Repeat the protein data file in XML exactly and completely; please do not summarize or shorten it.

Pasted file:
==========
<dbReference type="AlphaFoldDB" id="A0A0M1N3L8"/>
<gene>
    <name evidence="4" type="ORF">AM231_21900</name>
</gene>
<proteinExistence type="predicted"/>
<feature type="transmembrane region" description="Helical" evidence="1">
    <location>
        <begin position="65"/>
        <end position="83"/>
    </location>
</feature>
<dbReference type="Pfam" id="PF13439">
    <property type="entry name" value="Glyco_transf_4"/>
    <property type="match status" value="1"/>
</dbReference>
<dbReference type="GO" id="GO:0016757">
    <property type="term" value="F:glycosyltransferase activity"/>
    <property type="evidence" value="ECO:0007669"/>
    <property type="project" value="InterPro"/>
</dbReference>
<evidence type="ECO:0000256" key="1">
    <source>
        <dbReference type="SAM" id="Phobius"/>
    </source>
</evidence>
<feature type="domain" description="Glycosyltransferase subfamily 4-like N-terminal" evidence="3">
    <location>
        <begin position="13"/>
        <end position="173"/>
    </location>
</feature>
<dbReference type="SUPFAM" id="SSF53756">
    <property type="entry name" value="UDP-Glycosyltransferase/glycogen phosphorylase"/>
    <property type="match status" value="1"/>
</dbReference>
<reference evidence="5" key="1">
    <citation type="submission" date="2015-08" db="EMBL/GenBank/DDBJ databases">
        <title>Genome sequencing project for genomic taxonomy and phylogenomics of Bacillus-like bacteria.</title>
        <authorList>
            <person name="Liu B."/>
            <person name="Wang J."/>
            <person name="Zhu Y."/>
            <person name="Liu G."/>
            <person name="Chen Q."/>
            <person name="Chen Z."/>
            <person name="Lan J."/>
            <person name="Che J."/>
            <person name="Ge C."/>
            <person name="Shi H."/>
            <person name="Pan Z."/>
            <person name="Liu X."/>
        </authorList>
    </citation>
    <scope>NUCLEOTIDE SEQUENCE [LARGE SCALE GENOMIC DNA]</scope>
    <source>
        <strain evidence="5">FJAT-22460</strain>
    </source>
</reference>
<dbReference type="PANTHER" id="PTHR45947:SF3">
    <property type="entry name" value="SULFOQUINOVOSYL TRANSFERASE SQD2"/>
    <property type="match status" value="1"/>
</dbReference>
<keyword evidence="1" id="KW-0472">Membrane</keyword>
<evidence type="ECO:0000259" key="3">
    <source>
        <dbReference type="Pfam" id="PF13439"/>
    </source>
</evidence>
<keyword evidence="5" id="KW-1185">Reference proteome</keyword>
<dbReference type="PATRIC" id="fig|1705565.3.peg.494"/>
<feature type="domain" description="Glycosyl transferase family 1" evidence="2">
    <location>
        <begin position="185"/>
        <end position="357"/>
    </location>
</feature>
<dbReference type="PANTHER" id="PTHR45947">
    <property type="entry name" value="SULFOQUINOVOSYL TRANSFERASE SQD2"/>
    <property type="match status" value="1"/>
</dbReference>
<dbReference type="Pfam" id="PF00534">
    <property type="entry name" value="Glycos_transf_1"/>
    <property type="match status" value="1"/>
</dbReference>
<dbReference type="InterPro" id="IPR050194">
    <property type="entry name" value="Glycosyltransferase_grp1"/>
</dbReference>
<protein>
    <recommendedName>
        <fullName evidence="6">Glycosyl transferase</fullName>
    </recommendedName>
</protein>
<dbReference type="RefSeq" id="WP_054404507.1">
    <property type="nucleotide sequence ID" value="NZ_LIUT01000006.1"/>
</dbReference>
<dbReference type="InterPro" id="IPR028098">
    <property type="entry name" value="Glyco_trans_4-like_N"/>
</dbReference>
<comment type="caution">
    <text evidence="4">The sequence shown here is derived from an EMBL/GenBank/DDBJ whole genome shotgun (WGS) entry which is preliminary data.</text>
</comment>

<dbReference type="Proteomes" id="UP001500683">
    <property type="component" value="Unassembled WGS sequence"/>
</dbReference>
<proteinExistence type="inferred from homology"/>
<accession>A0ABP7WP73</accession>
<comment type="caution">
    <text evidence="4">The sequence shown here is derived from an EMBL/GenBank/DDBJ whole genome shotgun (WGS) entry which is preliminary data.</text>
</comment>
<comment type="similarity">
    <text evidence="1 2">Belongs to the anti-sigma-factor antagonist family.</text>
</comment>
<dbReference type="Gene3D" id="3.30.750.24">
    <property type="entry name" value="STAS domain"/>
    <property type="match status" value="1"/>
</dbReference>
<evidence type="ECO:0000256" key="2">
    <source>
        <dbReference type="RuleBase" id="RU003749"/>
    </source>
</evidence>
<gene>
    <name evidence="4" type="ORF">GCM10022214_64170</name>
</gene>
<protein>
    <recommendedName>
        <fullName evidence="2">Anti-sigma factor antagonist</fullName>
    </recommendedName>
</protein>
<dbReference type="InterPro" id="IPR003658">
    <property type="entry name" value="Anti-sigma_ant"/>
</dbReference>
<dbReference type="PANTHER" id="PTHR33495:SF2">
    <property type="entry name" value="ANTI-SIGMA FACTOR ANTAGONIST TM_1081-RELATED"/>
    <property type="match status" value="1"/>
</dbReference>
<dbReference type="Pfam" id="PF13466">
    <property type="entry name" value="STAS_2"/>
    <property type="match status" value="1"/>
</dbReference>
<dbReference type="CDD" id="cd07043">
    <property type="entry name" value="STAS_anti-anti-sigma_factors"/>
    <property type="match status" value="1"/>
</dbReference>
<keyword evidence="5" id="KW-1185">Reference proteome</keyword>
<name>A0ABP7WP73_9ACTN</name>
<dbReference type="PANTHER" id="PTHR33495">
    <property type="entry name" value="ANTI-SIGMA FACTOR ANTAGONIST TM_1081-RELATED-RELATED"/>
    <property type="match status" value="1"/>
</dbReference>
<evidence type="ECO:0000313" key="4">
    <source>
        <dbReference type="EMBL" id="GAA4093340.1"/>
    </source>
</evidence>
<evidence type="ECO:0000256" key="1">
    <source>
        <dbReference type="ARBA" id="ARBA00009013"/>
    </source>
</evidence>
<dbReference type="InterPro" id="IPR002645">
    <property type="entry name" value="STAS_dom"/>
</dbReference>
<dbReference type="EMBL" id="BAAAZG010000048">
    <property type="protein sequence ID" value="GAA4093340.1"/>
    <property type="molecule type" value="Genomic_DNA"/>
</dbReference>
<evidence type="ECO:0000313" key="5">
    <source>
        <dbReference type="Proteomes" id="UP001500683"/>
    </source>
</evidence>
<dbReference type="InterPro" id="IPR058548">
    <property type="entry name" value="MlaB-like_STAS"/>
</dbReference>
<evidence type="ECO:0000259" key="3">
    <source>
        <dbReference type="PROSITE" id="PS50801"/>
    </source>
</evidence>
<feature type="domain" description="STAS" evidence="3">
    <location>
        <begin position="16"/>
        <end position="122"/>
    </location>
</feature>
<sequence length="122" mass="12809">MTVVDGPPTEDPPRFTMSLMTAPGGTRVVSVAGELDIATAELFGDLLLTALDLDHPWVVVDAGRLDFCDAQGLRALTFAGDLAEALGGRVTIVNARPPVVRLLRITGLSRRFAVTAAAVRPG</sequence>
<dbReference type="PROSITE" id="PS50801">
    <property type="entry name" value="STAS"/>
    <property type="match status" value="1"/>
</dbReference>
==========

<dbReference type="AlphaFoldDB" id="A0A0M1N3L8"/>
<gene>
    <name evidence="4" type="ORF">AM231_21900</name>
</gene>
<proteinExistence type="predicted"/>
<feature type="transmembrane region" description="Helical" evidence="1">
    <location>
        <begin position="65"/>
        <end position="83"/>
    </location>
</feature>
<dbReference type="Pfam" id="PF13439">
    <property type="entry name" value="Glyco_transf_4"/>
    <property type="match status" value="1"/>
</dbReference>
<dbReference type="GO" id="GO:0016757">
    <property type="term" value="F:glycosyltransferase activity"/>
    <property type="evidence" value="ECO:0007669"/>
    <property type="project" value="InterPro"/>
</dbReference>
<evidence type="ECO:0000256" key="1">
    <source>
        <dbReference type="SAM" id="Phobius"/>
    </source>
</evidence>
<feature type="domain" description="Glycosyltransferase subfamily 4-like N-terminal" evidence="3">
    <location>
        <begin position="13"/>
        <end position="173"/>
    </location>
</feature>
<dbReference type="SUPFAM" id="SSF53756">
    <property type="entry name" value="UDP-Glycosyltransferase/glycogen phosphorylase"/>
    <property type="match status" value="1"/>
</dbReference>
<reference evidence="5" key="1">
    <citation type="submission" date="2015-08" db="EMBL/GenBank/DDBJ databases">
        <title>Genome sequencing project for genomic taxonomy and phylogenomics of Bacillus-like bacteria.</title>
        <authorList>
            <person name="Liu B."/>
            <person name="Wang J."/>
            <person name="Zhu Y."/>
            <person name="Liu G."/>
            <person name="Chen Q."/>
            <person name="Chen Z."/>
            <person name="Lan J."/>
            <person name="Che J."/>
            <person name="Ge C."/>
            <person name="Shi H."/>
            <person name="Pan Z."/>
            <person name="Liu X."/>
        </authorList>
    </citation>
    <scope>NUCLEOTIDE SEQUENCE [LARGE SCALE GENOMIC DNA]</scope>
    <source>
        <strain evidence="5">FJAT-22460</strain>
    </source>
</reference>
<dbReference type="PANTHER" id="PTHR45947:SF3">
    <property type="entry name" value="SULFOQUINOVOSYL TRANSFERASE SQD2"/>
    <property type="match status" value="1"/>
</dbReference>
<keyword evidence="1" id="KW-0472">Membrane</keyword>
<evidence type="ECO:0000259" key="3">
    <source>
        <dbReference type="Pfam" id="PF13439"/>
    </source>
</evidence>
<keyword evidence="5" id="KW-1185">Reference proteome</keyword>
<dbReference type="PATRIC" id="fig|1705565.3.peg.494"/>
<feature type="domain" description="Glycosyl transferase family 1" evidence="2">
    <location>
        <begin position="185"/>
        <end position="357"/>
    </location>
</feature>
<dbReference type="PANTHER" id="PTHR45947">
    <property type="entry name" value="SULFOQUINOVOSYL TRANSFERASE SQD2"/>
    <property type="match status" value="1"/>
</dbReference>
<dbReference type="Pfam" id="PF00534">
    <property type="entry name" value="Glycos_transf_1"/>
    <property type="match status" value="1"/>
</dbReference>
<dbReference type="InterPro" id="IPR050194">
    <property type="entry name" value="Glycosyltransferase_grp1"/>
</dbReference>
<protein>
    <recommendedName>
        <fullName evidence="6">Glycosyl transferase</fullName>
    </recommendedName>
</protein>
<dbReference type="RefSeq" id="WP_054404507.1">
    <property type="nucleotide sequence ID" value="NZ_LIUT01000006.1"/>
</dbReference>
<dbReference type="InterPro" id="IPR028098">
    <property type="entry name" value="Glyco_trans_4-like_N"/>
</dbReference>
<comment type="caution">
    <text evidence="4">The sequence shown here is derived from an EMBL/GenBank/DDBJ whole genome shotgun (WGS) entry which is preliminary data.</text>
</comment>

<dbReference type="Proteomes" id="UP001500683">
    <property type="component" value="Unassembled WGS sequence"/>
</dbReference>
<proteinExistence type="inferred from homology"/>
<accession>A0ABP7WP73</accession>
<comment type="caution">
    <text evidence="4">The sequence shown here is derived from an EMBL/GenBank/DDBJ whole genome shotgun (WGS) entry which is preliminary data.</text>
</comment>
<comment type="similarity">
    <text evidence="1 2">Belongs to the anti-sigma-factor antagonist family.</text>
</comment>
<dbReference type="Gene3D" id="3.30.750.24">
    <property type="entry name" value="STAS domain"/>
    <property type="match status" value="1"/>
</dbReference>
<evidence type="ECO:0000256" key="2">
    <source>
        <dbReference type="RuleBase" id="RU003749"/>
    </source>
</evidence>
<gene>
    <name evidence="4" type="ORF">GCM10022214_64170</name>
</gene>
<protein>
    <recommendedName>
        <fullName evidence="2">Anti-sigma factor antagonist</fullName>
    </recommendedName>
</protein>
<dbReference type="InterPro" id="IPR003658">
    <property type="entry name" value="Anti-sigma_ant"/>
</dbReference>
<dbReference type="PANTHER" id="PTHR33495:SF2">
    <property type="entry name" value="ANTI-SIGMA FACTOR ANTAGONIST TM_1081-RELATED"/>
    <property type="match status" value="1"/>
</dbReference>
<dbReference type="Pfam" id="PF13466">
    <property type="entry name" value="STAS_2"/>
    <property type="match status" value="1"/>
</dbReference>
<dbReference type="CDD" id="cd07043">
    <property type="entry name" value="STAS_anti-anti-sigma_factors"/>
    <property type="match status" value="1"/>
</dbReference>
<keyword evidence="5" id="KW-1185">Reference proteome</keyword>
<name>A0ABP7WP73_9ACTN</name>
<dbReference type="PANTHER" id="PTHR33495">
    <property type="entry name" value="ANTI-SIGMA FACTOR ANTAGONIST TM_1081-RELATED-RELATED"/>
    <property type="match status" value="1"/>
</dbReference>
<evidence type="ECO:0000313" key="4">
    <source>
        <dbReference type="EMBL" id="GAA4093340.1"/>
    </source>
</evidence>
<evidence type="ECO:0000256" key="1">
    <source>
        <dbReference type="ARBA" id="ARBA00009013"/>
    </source>
</evidence>
<dbReference type="InterPro" id="IPR002645">
    <property type="entry name" value="STAS_dom"/>
</dbReference>
<dbReference type="EMBL" id="BAAAZG010000048">
    <property type="protein sequence ID" value="GAA4093340.1"/>
    <property type="molecule type" value="Genomic_DNA"/>
</dbReference>
<evidence type="ECO:0000313" key="5">
    <source>
        <dbReference type="Proteomes" id="UP001500683"/>
    </source>
</evidence>
<dbReference type="InterPro" id="IPR058548">
    <property type="entry name" value="MlaB-like_STAS"/>
</dbReference>
<evidence type="ECO:0000259" key="3">
    <source>
        <dbReference type="PROSITE" id="PS50801"/>
    </source>
</evidence>
<feature type="domain" description="STAS" evidence="3">
    <location>
        <begin position="16"/>
        <end position="122"/>
    </location>
</feature>
<sequence length="122" mass="12809">MTVVDGPPTEDPPRFTMSLMTAPGGTRVVSVAGELDIATAELFGDLLLTALDLDHPWVVVDAGRLDFCDAQGLRALTFAGDLAEALGGRVTIVNARPPVVRLLRITGLSRRFAVTAAAVRPG</sequence>
<dbReference type="PROSITE" id="PS50801">
    <property type="entry name" value="STAS"/>
    <property type="match status" value="1"/>
</dbReference>